Thursday, June 6, 2013


Mainland Chinese in Hong Kong

Nowadays, Hong Kong consists of locals, westerners and mainland Chinese. While Westerners usually don't have much trouble, the integration of people from mainland can be a peculiar issue. It makes me think, does that mean that HK culture is closer to Western than Chinese? No, the locals would say, it's a world of its own.

When I arrived, I noticed that baby milk powder was a big topic. I saw that mainland Chinese were coming to HK to buy cans of milk powder for their babies because some time ago, some of the milk produced in China contained toxins and a number of babies died. Most people are aware that Chinese products usually don't shine in quality and the Chinese know this as well, so they decided not to entrust their children's life to their own country's production and started to buy the milk powder in other places.

The problem is that China is so big. Whatever their citizens decide to do will impact the rest of the world like a thousand ton hammer. Baby milk was sold out in Hong Kong, Macau and shortage was reported even in Germany and the UK. Hong Kong government was forced to come up with a law prohibiting anyone from taking more than 2 cans of milk powder over the border. A similar problem occurs in maternity wards in HK where mothers from the mainland are desperately trying to get a place. And, of course, the space in HK maternity wards is limited.

When I came here, I felt that the milk powder shortage was the biggest problem of Hong Kong and I found it rather amusing. Now I know that, actually, the biggest problem are the astronomic property prices which, among others, give young people only very pessimistic outlooks on their future, prevent them from having children (because they can't afford it) and just drive the costs of everything higher and higher. And even this is partially caused by rich people from China who buy properties in HK and sometimes don't even live there because they just flank it as a status symbol - it's very cool to own an expensive flat in HK...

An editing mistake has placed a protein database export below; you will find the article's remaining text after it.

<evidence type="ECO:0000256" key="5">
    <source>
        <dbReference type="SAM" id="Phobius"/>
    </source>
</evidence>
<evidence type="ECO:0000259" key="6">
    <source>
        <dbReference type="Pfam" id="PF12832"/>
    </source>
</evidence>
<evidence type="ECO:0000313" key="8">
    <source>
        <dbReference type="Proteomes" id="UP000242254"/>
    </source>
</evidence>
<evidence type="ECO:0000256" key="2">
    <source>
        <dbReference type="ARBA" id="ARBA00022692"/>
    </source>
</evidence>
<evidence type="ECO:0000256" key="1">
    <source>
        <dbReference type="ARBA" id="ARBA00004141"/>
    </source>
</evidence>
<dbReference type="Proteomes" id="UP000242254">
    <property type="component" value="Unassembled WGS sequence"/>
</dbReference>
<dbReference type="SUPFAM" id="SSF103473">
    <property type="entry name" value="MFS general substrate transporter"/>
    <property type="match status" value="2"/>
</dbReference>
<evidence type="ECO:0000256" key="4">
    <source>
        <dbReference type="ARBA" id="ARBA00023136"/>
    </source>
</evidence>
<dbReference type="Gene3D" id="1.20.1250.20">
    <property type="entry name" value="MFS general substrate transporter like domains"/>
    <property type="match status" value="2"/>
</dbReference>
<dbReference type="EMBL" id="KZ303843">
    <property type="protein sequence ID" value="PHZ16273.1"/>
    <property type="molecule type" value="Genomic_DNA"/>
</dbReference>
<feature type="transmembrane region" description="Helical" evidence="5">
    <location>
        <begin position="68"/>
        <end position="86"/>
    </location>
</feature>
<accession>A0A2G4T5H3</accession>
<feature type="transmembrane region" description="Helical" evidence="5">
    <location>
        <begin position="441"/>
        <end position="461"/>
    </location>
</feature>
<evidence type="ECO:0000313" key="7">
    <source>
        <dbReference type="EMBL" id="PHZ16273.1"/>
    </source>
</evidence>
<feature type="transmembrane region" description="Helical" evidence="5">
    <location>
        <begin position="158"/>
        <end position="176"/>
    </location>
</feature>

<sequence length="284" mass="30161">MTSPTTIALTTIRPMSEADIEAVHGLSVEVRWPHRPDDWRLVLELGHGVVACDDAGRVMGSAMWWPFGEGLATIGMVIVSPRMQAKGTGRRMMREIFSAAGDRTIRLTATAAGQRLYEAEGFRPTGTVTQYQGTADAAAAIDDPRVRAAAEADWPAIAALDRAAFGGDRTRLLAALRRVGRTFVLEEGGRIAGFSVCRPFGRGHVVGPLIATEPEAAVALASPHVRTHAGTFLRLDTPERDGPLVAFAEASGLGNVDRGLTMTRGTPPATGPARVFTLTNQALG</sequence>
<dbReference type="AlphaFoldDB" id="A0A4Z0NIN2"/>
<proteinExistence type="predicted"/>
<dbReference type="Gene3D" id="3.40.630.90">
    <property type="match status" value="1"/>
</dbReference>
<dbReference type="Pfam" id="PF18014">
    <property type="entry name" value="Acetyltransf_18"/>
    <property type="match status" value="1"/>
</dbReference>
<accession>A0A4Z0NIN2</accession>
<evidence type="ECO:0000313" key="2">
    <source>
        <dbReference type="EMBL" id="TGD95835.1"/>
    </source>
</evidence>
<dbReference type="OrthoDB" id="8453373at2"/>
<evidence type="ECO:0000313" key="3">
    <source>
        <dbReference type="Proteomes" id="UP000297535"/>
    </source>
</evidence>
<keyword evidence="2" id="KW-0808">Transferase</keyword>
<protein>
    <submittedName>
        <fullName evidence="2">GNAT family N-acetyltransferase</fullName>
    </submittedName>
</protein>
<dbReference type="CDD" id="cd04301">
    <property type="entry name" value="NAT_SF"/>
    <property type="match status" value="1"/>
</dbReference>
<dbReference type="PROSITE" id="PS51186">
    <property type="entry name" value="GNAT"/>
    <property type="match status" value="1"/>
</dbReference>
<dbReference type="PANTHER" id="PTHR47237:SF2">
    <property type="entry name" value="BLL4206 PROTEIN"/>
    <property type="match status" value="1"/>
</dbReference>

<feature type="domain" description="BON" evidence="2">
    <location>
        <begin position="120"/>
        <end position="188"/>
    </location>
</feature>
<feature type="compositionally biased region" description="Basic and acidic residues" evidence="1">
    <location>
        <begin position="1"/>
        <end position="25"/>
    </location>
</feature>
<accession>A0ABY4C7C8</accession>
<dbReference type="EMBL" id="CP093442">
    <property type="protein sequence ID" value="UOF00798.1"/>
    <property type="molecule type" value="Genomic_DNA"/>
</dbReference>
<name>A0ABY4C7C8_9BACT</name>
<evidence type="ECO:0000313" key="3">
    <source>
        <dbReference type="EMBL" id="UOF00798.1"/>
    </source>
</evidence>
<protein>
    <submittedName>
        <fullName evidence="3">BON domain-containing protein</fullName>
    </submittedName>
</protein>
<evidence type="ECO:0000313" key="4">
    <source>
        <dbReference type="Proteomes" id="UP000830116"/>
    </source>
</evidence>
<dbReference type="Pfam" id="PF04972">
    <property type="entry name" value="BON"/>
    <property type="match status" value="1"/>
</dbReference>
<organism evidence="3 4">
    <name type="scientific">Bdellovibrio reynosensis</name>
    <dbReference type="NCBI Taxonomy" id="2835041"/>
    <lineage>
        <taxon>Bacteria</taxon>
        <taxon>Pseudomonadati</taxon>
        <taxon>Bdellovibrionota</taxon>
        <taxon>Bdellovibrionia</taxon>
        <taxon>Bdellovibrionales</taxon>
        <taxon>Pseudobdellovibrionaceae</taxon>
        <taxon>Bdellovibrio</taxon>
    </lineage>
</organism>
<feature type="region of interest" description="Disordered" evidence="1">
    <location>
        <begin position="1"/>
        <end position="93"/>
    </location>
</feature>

It seems that not too many mainlanders live here officially, but there are tens of millions of tourists every year. I got some statistics from HK government, year 2011. It shows the population over 15 by attained education level, divided by sex and education. Women are red, men blue and the brighter part in the middle denotes mainlanders. Of course, mainlanders living here unofficially are not included.

While it's understandable that Chinese mothers want to make sure to get the best for their children, HK locals are not very happy about the changes the crowds of mainlanders are bringing to their city. And that's not all. The dynamics of university students from HK versus mainland is also interesting. Locals are very serious about getting proper education and trying to reach for the stars in their careers, but if you let them compete against the top 100 students from a 1.4 billion people country, they are going to lose. That's a mathematical fact. It's unbelievable how hard can those top-performing mainland students work. You'll find them in the library even in the summer, they are more determined to get business contacts at any opportunity and can speak better English. The locals just can't keep up (read more in the source article).

The other side of the social spectrum is represented by tourists from mainland and their totally uncivilized behaviour. The things I heard about them include relieving their physiological needs on the streets (no matter how hard are the cities trying to put a public toilet everywhere), spitting everywhere, being loud (mandarin is a loud language...), drawing on Egyptian monuments and so on. Of course not all of them do this, but the problem is there and it's perceived by many.
And now, after seeing a popular movie about Thailand, chinese tourists are flooding Chiang Mai as well. And the Thai are taken aback by their behaviour, no less than people in HK.

Perhaps China will soo raise their own huge cities to the same level as HK in terms of quality of life, products and education so that their citizens wouldn't need to colonize HK. But the HK economy is already highly oriented towards the Chinese shoppers and most of its industry has moved away to Shenzhen (which is now also growing like crazy). Looks like a vicious circle to me...

    No comments:

    Post a Comment